Barthélémy von Haller, software engineer in the ALICE DAQ group
A.M. How long have you been working in ALICE?
B.v.H. I have been working in ALICE almost for four years. Previously I worked at CERN in the IT department as a Marie Curie Fellow. Then I applied for a CERN fellowship and that’s how I got in touch with the DAQ team of ALICE and started working with them on the data quality monitoring software. After the end of my fellowship I moved to EPFL and worked on a totally different project on neuroscience. Finally, a staff position opened here at CERN for which I applied and here we go!
A.M. Which are the main tasks/responsibilities of your post?
B.v.H. As a software engineer, part of my work in ALICE is linked to the development of the Data Quality Monitoring (DQM) framework called AMORE. The basic idea behind AMORE is that we don’t want to wait until the data are fully analyzed and reconstructed to find out whether everything went well. Instead we need to know as fast as possible whether the detectors were calibrated or if a different problem arose. So the data quality monitoring consists of collecting samples of data, analyzing them with detectors specific algorithms and publishing results that will be looked at by either the experts or the DQM shifter. For the latter we have a subset of histograms that will not be too difficult to be understood.
A.M. Could you tell us more about the history of AMORE. How was it developed and how many people were actually involved?
B.v.H. When I arrived in ALICE there was a prototype. I took it over and put it into production and since then I developed it. At that time I was alone on this project but later on I have had the chance to have Adriana Telesca working with me on this project. The code is mostly written in C++ in conjunction with the framework ROOT and a certain number of scripts and side tools have been developed in other languages. The main idea is that I develop a general framework and then physicists from the different detectors work with me to write the algorithms that will do the actual analysis. As I am not a physicist I have to collaborate with them to produce the final product.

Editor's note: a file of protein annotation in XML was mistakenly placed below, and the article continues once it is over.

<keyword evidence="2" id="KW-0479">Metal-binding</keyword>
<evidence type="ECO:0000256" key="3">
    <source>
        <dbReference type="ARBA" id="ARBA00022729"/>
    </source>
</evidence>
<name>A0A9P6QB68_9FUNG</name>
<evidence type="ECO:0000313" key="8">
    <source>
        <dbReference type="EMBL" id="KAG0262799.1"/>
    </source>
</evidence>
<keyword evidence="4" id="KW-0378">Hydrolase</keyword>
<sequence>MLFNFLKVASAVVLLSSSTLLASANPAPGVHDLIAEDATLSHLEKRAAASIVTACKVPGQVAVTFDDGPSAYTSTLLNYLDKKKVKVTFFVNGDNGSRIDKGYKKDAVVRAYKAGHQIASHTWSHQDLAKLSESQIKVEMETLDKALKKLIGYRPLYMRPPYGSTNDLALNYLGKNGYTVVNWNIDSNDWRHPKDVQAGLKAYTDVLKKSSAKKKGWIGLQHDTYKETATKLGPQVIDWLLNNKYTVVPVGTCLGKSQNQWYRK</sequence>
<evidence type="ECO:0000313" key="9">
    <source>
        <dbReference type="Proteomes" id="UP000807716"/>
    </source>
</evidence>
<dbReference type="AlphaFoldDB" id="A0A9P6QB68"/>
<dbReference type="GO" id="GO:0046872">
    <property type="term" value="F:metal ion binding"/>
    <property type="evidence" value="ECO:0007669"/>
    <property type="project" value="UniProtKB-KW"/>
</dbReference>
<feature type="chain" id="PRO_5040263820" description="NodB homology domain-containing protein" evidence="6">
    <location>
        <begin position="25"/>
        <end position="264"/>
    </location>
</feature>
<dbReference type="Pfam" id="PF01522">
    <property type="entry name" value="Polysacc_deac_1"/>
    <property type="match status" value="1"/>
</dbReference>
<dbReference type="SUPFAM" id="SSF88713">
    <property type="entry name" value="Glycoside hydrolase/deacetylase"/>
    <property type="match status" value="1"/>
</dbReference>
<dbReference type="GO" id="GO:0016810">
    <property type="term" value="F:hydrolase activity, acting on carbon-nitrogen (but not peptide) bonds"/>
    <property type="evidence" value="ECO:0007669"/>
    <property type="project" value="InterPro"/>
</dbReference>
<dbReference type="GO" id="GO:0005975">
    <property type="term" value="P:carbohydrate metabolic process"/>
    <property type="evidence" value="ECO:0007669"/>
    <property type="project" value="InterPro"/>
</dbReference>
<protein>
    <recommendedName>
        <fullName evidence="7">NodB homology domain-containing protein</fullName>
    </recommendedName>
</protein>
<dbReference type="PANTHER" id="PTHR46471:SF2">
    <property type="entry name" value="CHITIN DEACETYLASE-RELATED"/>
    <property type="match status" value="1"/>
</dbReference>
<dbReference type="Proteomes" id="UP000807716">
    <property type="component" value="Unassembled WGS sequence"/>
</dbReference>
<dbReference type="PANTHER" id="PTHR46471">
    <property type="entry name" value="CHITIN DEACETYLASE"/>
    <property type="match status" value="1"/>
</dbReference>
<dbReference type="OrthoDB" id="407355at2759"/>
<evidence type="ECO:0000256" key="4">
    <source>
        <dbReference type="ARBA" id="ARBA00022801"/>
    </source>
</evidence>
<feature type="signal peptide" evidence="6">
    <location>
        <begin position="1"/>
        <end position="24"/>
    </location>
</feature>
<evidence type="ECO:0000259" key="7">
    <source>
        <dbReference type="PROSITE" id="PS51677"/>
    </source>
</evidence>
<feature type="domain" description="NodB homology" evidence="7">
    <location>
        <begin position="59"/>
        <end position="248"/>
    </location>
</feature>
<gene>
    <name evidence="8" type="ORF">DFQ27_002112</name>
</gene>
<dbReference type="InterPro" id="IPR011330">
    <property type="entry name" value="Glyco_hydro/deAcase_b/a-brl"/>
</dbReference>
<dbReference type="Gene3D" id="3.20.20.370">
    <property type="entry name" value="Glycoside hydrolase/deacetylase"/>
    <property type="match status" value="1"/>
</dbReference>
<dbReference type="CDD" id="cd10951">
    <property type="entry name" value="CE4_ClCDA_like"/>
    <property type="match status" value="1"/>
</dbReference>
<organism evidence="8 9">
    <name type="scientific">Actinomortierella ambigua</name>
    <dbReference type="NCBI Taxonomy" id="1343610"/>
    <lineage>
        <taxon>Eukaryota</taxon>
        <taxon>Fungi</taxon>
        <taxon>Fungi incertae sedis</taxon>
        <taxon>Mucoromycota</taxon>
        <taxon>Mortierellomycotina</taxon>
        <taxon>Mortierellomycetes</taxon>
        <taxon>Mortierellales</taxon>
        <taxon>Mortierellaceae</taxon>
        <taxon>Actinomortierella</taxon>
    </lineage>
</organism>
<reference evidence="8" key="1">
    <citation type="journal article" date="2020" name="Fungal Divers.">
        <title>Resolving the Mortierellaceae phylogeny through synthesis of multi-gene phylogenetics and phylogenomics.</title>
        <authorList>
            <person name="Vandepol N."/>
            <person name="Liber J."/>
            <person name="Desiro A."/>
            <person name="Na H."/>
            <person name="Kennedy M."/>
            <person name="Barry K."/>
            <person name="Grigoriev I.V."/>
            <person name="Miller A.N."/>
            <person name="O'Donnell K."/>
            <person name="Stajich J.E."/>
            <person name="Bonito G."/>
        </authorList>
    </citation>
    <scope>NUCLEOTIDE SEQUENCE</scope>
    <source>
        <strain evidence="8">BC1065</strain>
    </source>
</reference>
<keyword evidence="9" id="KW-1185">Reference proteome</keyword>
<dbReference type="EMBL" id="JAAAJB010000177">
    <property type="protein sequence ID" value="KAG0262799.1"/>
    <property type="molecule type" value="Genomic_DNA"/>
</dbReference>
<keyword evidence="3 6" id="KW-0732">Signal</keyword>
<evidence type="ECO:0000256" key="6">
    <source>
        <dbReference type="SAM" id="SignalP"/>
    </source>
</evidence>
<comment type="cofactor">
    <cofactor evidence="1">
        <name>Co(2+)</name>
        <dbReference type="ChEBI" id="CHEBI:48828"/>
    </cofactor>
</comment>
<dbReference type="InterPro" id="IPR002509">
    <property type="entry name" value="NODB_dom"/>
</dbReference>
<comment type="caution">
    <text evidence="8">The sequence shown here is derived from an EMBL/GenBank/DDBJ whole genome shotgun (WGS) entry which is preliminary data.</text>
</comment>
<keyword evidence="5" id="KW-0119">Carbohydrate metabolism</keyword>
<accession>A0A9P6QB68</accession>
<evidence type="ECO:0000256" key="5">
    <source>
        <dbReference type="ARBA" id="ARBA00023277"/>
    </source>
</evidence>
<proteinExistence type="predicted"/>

A.M. Can you give us more details on how AMORE works?
B.v.H. AMORE picks events from the data acquisition chain and feed them to the numerous detectors modules. The criteria and the algorithms used for their analysis are decided by the Data Quality Monitoring responsible for each detector’s team. They come with their own ideas and then I give them instructions on how they could proceed and implement them. After that the detector team actually writes the code and the checks that ensure that the quality of data fits to their criteria. Finally, I validate their code and possibly help them improve or fix some problem before it goes into production at P2.